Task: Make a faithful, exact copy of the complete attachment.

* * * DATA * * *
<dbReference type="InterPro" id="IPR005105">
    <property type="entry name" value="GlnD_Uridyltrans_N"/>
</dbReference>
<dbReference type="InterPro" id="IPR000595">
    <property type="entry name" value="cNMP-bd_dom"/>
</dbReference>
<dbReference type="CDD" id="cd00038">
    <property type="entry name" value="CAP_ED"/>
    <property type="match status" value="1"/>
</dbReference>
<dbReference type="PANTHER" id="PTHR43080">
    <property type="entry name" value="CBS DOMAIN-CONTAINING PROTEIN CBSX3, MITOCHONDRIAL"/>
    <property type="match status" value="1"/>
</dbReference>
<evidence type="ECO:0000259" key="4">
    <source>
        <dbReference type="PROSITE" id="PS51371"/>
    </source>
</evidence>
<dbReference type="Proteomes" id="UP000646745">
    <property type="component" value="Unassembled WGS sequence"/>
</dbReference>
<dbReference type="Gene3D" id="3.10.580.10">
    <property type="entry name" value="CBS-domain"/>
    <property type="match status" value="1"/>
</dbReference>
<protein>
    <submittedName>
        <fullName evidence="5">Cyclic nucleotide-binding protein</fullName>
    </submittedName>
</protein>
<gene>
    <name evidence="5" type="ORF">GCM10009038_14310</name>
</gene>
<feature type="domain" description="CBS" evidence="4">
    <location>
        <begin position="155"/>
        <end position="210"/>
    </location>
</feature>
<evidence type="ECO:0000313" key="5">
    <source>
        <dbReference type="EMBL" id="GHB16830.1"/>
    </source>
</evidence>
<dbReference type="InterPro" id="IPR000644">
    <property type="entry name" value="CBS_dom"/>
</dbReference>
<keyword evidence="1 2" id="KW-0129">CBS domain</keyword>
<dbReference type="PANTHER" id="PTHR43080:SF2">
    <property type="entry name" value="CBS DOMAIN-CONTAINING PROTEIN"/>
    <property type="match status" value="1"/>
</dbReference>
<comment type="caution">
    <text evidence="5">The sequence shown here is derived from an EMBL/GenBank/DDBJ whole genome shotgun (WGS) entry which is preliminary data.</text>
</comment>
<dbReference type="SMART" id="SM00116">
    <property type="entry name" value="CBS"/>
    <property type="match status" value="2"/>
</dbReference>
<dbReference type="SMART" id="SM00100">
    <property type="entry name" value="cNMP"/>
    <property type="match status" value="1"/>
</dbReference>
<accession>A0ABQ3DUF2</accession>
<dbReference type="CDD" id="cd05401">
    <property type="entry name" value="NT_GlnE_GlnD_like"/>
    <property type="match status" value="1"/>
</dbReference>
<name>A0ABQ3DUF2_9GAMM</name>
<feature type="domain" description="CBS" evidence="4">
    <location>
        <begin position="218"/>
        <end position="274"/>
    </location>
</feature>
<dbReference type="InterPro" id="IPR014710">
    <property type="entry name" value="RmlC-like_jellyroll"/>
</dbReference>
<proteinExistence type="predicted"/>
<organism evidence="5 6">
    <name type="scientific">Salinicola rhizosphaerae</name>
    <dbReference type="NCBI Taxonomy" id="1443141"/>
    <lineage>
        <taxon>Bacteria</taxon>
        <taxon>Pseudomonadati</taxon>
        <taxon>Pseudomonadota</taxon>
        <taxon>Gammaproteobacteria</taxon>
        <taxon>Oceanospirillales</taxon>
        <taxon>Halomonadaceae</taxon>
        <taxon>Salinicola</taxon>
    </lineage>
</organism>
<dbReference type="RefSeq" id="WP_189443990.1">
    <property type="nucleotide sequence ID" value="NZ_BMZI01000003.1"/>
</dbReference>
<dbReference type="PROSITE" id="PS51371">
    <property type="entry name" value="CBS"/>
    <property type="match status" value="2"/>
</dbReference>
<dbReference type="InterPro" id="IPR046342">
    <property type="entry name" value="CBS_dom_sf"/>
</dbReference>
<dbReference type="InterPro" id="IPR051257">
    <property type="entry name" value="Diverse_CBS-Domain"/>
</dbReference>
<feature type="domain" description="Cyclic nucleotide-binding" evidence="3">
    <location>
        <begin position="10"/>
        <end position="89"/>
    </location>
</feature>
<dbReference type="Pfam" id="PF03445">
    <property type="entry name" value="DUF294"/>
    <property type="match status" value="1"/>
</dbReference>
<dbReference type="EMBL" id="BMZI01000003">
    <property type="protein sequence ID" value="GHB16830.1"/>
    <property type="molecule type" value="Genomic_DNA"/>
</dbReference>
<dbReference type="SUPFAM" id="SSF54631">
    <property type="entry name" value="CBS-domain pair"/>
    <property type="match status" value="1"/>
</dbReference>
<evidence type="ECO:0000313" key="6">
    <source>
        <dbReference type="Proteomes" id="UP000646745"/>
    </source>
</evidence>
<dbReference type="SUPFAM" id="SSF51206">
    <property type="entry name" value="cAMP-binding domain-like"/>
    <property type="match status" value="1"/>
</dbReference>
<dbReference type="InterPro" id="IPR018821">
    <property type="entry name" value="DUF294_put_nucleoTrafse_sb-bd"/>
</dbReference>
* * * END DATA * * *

<dbReference type="InterPro" id="IPR005105">
    <property type="entry name" value="GlnD_Uridyltrans_N"/>
</dbReference>
<dbReference type="InterPro" id="IPR000595">
    <property type="entry name" value="cNMP-bd_dom"/>
</dbReference>
<dbReference type="CDD" id="cd00038">
    <property type="entry name" value="CAP_ED"/>
    <property type="match status" value="1"/>
</dbReference>
<dbReference type="PANTHER" id="PTHR43080">
    <property type="entry name" value="CBS DOMAIN-CONTAINING PROTEIN CBSX3, MITOCHONDRIAL"/>
    <property type="match status" value="1"/>
</dbReference>
<evidence type="ECO:0000259" key="4">
    <source>
        <dbReference type="PROSITE" id="PS51371"/>
    </source>
</evidence>
<dbReference type="Proteomes" id="UP000646745">
    <property type="component" value="Unassembled WGS sequence"/>
</dbReference>
<dbReference type="Gene3D" id="3.10.580.10">
    <property type="entry name" value="CBS-domain"/>
    <property type="match status" value="1"/>
</dbReference>
<protein>
    <submittedName>
        <fullName evidence="5">Cyclic nucleotide-binding protein</fullName>
    </submittedName>
</protein>
<gene>
    <name evidence="5" type="ORF">GCM10009038_14310</name>
</gene>
<feature type="domain" description="CBS" evidence="4">
    <location>
        <begin position="155"/>
        <end position="210"/>
    </location>
</feature>
<evidence type="ECO:0000313" key="5">
    <source>
        <dbReference type="EMBL" id="GHB16830.1"/>
    </source>
</evidence>
<dbReference type="InterPro" id="IPR000644">
    <property type="entry name" value="CBS_dom"/>
</dbReference>
<keyword evidence="1 2" id="KW-0129">CBS domain</keyword>
<dbReference type="PANTHER" id="PTHR43080:SF2">
    <property type="entry name" value="CBS DOMAIN-CONTAINING PROTEIN"/>
    <property type="match status" value="1"/>
</dbReference>
<comment type="caution">
    <text evidence="5">The sequence shown here is derived from an EMBL/GenBank/DDBJ whole genome shotgun (WGS) entry which is preliminary data.</text>
</comment>
<dbReference type="SMART" id="SM00116">
    <property type="entry name" value="CBS"/>
    <property type="match status" value="2"/>
</dbReference>
<dbReference type="SMART" id="SM00100">
    <property type="entry name" value="cNMP"/>
    <property type="match status" value="1"/>
</dbReference>
<accession>A0ABQ3DUF2</accession>
<dbReference type="CDD" id="cd05401">
    <property type="entry name" value="NT_GlnE_GlnD_like"/>
    <property type="match status" value="1"/>
</dbReference>
<name>A0ABQ3DUF2_9GAMM</name>
<feature type="domain" description="CBS" evidence="4">
    <location>
        <begin position="218"/>
        <end position="274"/>
    </location>
</feature>
<dbReference type="InterPro" id="IPR014710">
    <property type="entry name" value="RmlC-like_jellyroll"/>
</dbReference>
<proteinExistence type="predicted"/>
<organism evidence="5 6">
    <name type="scientific">Salinicola rhizosphaerae</name>
    <dbReference type="NCBI Taxonomy" id="1443141"/>
    <lineage>
        <taxon>Bacteria</taxon>
        <taxon>Pseudomonadati</taxon>
        <taxon>Pseudomonadota</taxon>
        <taxon>Gammaproteobacteria</taxon>
        <taxon>Oceanospirillales</taxon>
        <taxon>Halomonadaceae</taxon>
        <taxon>Salinicola</taxon>
    </lineage>
</organism>
<dbReference type="RefSeq" id="WP_189443990.1">
    <property type="nucleotide sequence ID" value="NZ_BMZI01000003.1"/>
</dbReference>
<dbReference type="PROSITE" id="PS51371">
    <property type="entry name" value="CBS"/>
    <property type="match status" value="2"/>
</dbReference>
<dbReference type="InterPro" id="IPR046342">
    <property type="entry name" value="CBS_dom_sf"/>
</dbReference>
<dbReference type="InterPro" id="IPR051257">
    <property type="entry name" value="Diverse_CBS-Domain"/>
</dbReference>
<feature type="domain" description="Cyclic nucleotide-binding" evidence="3">
    <location>
        <begin position="10"/>
        <end position="89"/>
    </location>
</feature>
<dbReference type="Pfam" id="PF03445">
    <property type="entry name" value="DUF294"/>
    <property type="match status" value="1"/>
</dbReference>
<dbReference type="EMBL" id="BMZI01000003">
    <property type="protein sequence ID" value="GHB16830.1"/>
    <property type="molecule type" value="Genomic_DNA"/>
</dbReference>
<dbReference type="SUPFAM" id="SSF54631">
    <property type="entry name" value="CBS-domain pair"/>
    <property type="match status" value="1"/>
</dbReference>
<evidence type="ECO:0000313" key="6">
    <source>
        <dbReference type="Proteomes" id="UP000646745"/>
    </source>
</evidence>
<dbReference type="SUPFAM" id="SSF51206">
    <property type="entry name" value="cAMP-binding domain-like"/>
    <property type="match status" value="1"/>
</dbReference>
<dbReference type="InterPro" id="IPR018821">
    <property type="entry name" value="DUF294_put_nucleoTrafse_sb-bd"/>
</dbReference>